0219 GMT June 19, 2021
Israel's longest serving leader, Netanyahu, 71, has been fighting to hold onto office through four inconclusive elections since 2019, Reuters reported.
The most recent vote on March 23, held while Netanyahu is also on trial for corruption charges he denies, yielded no majority for the prime minister or for a loose alliance of rivals from across the political spectrum aiming to topple him.
A 28-day mandate to put together a coalition ran out at midnight after Netanyahu failed to agree terms with potential right-wing partners, opening the way for President Reuven Rivlin to assign the task to another member of parliament.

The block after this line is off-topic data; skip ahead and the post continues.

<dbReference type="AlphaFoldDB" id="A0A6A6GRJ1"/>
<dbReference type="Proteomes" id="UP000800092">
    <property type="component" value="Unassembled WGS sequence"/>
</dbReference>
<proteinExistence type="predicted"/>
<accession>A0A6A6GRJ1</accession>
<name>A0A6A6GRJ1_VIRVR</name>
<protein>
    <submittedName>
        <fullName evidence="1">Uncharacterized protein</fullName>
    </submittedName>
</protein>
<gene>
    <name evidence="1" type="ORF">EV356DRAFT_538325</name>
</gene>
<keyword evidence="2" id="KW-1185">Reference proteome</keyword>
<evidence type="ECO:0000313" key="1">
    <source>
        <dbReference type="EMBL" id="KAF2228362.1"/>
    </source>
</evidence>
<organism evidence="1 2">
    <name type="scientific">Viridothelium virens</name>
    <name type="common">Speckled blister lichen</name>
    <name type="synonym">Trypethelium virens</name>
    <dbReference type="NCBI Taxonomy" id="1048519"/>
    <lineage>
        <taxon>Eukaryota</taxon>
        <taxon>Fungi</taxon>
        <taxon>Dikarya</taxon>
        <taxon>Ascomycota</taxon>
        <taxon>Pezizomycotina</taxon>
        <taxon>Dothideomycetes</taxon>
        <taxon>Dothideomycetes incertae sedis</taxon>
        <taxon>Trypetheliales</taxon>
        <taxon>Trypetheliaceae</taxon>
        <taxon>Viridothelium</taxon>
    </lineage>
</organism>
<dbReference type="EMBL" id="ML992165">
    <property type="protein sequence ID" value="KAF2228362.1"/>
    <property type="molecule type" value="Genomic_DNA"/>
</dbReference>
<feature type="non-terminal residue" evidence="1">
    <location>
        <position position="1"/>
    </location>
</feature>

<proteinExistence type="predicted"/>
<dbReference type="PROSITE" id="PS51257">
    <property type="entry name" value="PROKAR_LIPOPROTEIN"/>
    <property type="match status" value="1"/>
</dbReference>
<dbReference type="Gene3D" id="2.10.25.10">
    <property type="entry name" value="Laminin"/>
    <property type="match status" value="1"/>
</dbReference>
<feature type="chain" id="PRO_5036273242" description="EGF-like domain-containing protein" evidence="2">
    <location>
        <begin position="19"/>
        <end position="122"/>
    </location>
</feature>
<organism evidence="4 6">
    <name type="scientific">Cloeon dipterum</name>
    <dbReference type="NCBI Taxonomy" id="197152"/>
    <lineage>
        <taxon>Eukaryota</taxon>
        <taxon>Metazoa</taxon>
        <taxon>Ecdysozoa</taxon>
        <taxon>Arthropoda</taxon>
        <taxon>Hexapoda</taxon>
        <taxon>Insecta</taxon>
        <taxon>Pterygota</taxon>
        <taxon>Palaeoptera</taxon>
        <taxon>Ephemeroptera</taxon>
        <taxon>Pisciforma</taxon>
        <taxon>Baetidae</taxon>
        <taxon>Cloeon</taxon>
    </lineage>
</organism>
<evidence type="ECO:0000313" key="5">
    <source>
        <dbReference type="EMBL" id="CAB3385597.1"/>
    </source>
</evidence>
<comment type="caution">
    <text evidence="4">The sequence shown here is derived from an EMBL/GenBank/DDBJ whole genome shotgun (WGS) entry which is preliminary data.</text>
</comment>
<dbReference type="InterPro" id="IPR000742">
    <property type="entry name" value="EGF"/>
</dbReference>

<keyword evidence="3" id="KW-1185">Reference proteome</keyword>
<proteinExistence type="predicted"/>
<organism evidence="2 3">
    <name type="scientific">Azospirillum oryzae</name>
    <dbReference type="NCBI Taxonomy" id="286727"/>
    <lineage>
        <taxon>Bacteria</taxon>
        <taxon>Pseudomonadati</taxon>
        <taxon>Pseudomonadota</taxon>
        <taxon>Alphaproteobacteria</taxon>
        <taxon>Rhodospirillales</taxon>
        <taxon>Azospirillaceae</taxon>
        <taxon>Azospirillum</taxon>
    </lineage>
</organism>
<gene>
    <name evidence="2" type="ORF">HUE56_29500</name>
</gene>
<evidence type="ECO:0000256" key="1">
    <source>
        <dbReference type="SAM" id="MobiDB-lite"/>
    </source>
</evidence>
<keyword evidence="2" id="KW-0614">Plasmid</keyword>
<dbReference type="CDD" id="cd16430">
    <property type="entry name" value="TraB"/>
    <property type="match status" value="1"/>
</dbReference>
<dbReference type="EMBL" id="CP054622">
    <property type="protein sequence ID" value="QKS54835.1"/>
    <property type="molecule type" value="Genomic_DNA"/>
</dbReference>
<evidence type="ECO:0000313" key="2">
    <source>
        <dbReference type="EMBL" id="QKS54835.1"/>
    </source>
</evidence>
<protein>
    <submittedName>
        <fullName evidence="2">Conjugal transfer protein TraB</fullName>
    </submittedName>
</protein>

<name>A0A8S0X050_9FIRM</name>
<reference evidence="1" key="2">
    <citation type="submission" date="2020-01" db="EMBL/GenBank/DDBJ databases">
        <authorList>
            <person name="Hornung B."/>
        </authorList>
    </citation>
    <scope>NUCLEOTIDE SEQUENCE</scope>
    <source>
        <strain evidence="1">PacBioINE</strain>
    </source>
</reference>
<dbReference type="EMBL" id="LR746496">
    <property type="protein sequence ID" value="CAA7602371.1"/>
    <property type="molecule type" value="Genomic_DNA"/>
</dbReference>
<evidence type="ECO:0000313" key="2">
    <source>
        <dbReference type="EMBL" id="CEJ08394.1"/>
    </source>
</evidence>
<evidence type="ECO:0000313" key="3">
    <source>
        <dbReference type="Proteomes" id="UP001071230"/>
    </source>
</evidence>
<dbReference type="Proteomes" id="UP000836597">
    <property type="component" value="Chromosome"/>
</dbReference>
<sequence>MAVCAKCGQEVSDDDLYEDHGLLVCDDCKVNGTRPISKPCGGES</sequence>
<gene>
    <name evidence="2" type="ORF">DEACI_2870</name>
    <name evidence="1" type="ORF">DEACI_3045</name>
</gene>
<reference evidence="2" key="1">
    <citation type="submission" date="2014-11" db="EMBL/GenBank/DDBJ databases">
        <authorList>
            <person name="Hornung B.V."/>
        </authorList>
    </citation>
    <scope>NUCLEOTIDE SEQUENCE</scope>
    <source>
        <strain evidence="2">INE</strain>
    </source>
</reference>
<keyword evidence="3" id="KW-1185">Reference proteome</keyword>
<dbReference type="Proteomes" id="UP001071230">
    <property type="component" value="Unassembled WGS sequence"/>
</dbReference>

That is widely expected to be Yair Lapid, 57, whose centrist Yesh Atid Party placed second to Netanyahu's right-wing Likud. A power-sharing agreement has been widely mooted, in which Lapid would rotate in office with politician Naftali Bennett, 49, of the Yamina Party.
Rivlin met the two separately, and each put his own name forward to lead coalition talks, a spokesman for the president said.
Netanyahu and his opponents have both courted the support of parties representing Israel's about 20% Arab minority, potentially giving them say over a cabinet for the first time in decades.
Much of the impasse results from Netanyahu's legal troubles: Some prospective allies have pledged not to serve under a prime minister who is on trial.
Failure to break the deadlock would lead to a new election.